Sunday, March 25, 2007

Mourning Cloaks

The recent spate of terribly warm, nay, hot weather has caused the overwintering butterfly species to emerge from their hibernation spots and seek nectar sources. I noticed the first mourning cloaks last week. Their numbers increase as the warm days continue their constant path towards summer. Officially, mourning cloaks (Nymphalis antiopa antiopa) are dark brown or maroon, but they look black, hence the common name. They are one of the few hibernating butterfly species that emerge on warm days, even in winter. During the winter, they hibernate behind tree bark and in hollow cavities.

Mourning cloaks, like most other butterflies, breed in the spring. They lay their eggs on host plants: black willow, hackberry, poplar, and hawthorn species. Adult butterflies can lay up to 200 eggs and the larvae are gregarious. They feed on leaves of host plants, tree sap, and rotting fruit. They tend to congregate in moist areas. The caterpillars are black with red spots running down their bristly backs.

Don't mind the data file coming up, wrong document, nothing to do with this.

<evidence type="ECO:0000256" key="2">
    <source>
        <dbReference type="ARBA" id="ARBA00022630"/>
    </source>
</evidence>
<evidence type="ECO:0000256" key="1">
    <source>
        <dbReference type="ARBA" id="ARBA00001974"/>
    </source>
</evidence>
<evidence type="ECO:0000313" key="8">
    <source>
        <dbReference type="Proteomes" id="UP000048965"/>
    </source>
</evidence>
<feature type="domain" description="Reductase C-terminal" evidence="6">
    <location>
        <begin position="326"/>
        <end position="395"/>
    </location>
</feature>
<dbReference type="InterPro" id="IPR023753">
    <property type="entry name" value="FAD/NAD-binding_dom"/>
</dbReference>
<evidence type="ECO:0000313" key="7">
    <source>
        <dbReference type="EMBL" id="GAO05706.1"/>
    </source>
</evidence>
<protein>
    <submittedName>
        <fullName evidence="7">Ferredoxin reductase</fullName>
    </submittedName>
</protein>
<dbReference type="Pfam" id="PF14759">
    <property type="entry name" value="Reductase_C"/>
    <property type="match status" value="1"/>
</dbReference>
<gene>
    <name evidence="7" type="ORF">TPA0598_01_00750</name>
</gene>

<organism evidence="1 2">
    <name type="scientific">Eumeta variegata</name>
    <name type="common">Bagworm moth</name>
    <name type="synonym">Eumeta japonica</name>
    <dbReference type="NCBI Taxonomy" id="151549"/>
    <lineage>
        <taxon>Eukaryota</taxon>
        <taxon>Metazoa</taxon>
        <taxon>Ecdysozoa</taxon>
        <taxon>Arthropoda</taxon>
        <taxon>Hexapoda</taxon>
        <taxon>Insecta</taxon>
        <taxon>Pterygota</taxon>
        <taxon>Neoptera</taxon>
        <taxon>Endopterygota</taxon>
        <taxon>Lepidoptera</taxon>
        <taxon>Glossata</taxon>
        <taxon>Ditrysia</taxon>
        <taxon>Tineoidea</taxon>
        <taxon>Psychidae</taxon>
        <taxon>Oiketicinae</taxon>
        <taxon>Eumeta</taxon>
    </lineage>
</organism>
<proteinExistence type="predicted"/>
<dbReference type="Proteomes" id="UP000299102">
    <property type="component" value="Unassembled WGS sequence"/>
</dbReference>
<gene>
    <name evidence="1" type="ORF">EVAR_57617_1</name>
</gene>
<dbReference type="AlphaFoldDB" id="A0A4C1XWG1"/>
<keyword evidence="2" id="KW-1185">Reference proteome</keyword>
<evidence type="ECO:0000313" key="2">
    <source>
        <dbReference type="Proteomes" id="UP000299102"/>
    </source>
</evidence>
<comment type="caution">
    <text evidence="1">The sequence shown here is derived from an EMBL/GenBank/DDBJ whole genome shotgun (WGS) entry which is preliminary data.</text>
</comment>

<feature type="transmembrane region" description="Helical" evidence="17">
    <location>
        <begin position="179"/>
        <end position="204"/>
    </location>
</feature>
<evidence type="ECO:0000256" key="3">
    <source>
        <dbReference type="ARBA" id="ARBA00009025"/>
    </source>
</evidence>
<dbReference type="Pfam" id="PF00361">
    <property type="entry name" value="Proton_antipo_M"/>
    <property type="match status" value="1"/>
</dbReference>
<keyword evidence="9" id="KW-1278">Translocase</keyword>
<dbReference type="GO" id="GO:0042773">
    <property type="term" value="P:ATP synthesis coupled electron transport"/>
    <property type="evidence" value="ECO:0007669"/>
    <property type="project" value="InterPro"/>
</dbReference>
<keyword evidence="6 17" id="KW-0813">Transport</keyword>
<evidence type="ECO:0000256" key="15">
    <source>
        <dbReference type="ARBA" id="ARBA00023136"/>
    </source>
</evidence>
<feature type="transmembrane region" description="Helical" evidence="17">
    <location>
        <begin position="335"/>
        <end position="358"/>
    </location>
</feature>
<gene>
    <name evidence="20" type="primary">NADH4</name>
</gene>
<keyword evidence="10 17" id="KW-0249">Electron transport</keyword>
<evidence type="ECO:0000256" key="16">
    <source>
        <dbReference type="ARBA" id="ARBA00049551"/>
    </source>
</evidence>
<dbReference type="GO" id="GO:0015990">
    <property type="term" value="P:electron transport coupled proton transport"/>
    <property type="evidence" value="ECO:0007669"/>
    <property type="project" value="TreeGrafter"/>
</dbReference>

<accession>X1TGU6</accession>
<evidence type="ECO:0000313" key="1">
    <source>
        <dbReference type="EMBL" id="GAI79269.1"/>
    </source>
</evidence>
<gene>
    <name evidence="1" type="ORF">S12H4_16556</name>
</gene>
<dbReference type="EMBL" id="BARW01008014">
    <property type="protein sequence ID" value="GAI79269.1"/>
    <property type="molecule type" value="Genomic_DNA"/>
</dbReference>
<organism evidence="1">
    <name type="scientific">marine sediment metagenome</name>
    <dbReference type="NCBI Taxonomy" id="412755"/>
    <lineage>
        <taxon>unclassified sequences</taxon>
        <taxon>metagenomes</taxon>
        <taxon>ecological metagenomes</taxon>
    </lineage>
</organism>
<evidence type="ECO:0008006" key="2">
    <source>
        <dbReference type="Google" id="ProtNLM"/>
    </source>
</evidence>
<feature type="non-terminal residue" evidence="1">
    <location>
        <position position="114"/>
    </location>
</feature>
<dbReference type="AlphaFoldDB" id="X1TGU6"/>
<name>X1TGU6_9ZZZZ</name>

Unlike most butterflies, mourning cloaks seldom visit flowers. They seek sustenance in tree sap and mud puddles, which is why they are most active in early spring when tree sap flows from damaged areas procured during the winter. The butterfly's main predators are flycatchers, dragonflies and mantids. The flycatchers haven't arrived yet, but the dragonflies are everywhere. I've never seen a dragonfly devour a butterfly, but with all the mourning cloaks in the woods, it's inevitable that I will soon. Mourning cloaks aren't very secretive; apparently they make a slight "click" when they fly off a resting spot. I thought the constant clicking in the woods these days was from deer ticks falling on the leaf litter, but hopefully I'm wrong.

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